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Santa Maria Annunziata in Borgo is an 18th century confraternity church or oratory, rebuilt on a different site in the 20th century, at Lungotevere Vaticano 1 in the rione Borgo. This is near the north end of the Ponte Vittorio Emanuele II. Pictures of the church on Wikimedia Commons here. There is an English Wikipedia page here.
The oratory was originally built in 1745 for the Archconfraternity of the Holy Spirit (Arciconfraternita di Santo Spirito), which was attached to the nearby Hospital of the Holy Spirit (Ospedale di Santo Spirito in Sassia).
The origins of the confraternity lie in the formal foundation of the hospital, which was authorized by Pope Innocent III in 1198. The actual founder was Guy de Montpellier, from France, who was granted the church of Santo Spirito in Sassia in 1201 (the hospital was originally dedicated to Our Lady, but changed its name after being so endowed). Members of the confraternity worked at the hospital, or supported it financially, or sometimes both.
This hospital was one of the best in mediaeval western Europe, and many rich and powerful people were members of the confraternity. In the mediaeval period it seems to have met in the church of Santo Spirito, but in the reign of Pope Leo X (1513-21) it is known to have taken over the nearby small church of San Lorenzo in Piscibus.
The confraternity decided to set up their own private oratory in 1659, and moved out of San Lorenzo. The site was just to the east of the hospital as it then was, between the Borgo Santo Spirito and the river about where the end of the Ponte Vittorio Emanuele II now is.
The first building must have been unsatisfactory, because the confraternity decided to rebuild in 1688. The architect was Carlo Buratti, who provided a rectangular edifice with a single altar. Angelo Massarotti was commissioned to paint five pictures: The Annunciation, The Birth of Our Lady, The Nativity, The Deposition of Christ and The Dormition of Our Lady. The first was the altarpiece, and gave the new edifice its dedication. The frescoing of the interior was done by one Benedetto Morra.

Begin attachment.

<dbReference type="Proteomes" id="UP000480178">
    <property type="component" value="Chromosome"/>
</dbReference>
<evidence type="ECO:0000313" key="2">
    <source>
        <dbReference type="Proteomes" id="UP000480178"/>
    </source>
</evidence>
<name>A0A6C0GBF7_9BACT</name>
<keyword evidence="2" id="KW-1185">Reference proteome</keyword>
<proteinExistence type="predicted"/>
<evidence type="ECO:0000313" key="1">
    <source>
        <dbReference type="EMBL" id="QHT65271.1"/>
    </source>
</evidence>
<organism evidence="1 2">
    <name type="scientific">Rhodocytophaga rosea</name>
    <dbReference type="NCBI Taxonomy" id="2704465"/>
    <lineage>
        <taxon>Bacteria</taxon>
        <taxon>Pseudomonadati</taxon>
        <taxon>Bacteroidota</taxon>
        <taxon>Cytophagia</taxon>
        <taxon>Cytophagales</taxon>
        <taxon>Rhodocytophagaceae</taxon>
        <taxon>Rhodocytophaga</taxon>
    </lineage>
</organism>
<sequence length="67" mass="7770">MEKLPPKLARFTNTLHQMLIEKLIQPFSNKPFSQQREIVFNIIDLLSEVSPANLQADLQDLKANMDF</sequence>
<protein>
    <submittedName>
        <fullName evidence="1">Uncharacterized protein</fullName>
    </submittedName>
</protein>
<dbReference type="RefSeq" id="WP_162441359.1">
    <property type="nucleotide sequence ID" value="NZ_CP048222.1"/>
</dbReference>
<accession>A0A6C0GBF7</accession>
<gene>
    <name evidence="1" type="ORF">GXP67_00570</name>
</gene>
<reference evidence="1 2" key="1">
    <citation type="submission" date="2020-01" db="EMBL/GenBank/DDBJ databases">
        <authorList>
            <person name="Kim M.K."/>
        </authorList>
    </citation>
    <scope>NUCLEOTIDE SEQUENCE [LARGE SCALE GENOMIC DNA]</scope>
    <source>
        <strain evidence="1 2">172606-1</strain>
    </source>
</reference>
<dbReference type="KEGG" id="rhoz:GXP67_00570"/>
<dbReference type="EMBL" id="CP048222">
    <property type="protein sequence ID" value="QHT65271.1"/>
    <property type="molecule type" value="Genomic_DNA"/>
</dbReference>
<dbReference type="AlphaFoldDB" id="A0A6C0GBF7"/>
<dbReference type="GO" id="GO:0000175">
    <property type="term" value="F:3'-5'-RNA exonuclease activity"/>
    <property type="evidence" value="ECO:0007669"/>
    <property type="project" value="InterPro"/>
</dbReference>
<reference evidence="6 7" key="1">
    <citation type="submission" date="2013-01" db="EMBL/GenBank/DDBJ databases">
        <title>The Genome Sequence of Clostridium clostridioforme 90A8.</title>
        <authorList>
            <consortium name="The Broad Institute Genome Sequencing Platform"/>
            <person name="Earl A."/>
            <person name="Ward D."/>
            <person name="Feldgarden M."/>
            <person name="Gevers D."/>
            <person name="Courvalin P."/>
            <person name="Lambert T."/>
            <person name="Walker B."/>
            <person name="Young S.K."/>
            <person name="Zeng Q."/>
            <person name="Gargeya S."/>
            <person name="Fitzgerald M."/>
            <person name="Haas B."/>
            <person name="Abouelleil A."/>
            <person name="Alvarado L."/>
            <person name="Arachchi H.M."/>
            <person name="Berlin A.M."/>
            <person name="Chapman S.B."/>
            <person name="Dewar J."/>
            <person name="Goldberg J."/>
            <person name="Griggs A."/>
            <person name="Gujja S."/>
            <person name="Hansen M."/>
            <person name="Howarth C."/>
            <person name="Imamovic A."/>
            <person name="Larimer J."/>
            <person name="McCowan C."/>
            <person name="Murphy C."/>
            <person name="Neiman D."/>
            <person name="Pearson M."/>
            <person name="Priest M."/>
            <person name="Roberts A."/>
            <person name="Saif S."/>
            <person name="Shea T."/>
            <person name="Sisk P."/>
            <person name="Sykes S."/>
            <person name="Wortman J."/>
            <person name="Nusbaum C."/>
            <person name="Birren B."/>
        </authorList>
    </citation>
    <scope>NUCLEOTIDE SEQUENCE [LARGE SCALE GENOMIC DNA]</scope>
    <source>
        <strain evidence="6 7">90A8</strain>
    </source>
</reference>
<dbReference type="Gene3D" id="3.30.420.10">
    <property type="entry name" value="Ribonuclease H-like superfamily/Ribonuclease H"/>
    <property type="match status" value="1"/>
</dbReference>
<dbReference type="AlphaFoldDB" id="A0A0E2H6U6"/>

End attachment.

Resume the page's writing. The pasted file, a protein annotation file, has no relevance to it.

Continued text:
The confraternity had the oratory restored by Domenico Gregorini in 1741, when a sacristy and priest's house were added. The money was wasted, however.
Unfortunately, the oratory was in the way of the expansion of the hospital. The east wing of the latter was commissioned by Pope Benedict XIV in 1742, and the oratory had to be demolished. The confraternity salvaged re-usable materials and artworks, and was granted a site on the other side of the Borgo Santo Spirito to rebuild. They were also given 400 scudi as compensation, which very wisely they used to buy some houses as an investment instead of spending it right away.
The new site was just to the west of the present edifice, and work on the new oratory was begun in 1744. It was finished two years later, the architect being Pietro Passalacqua. He provided ancillary accommodation over the oratory to serve as the confraternity headquarters.
The government sequestered the confraternity's capital assets in 1890, and the resulting financial insecurity was responsible for the oratory falling into disrepair. However, after being closed for safety reasons for a short period it was restored and re-opened in 1925.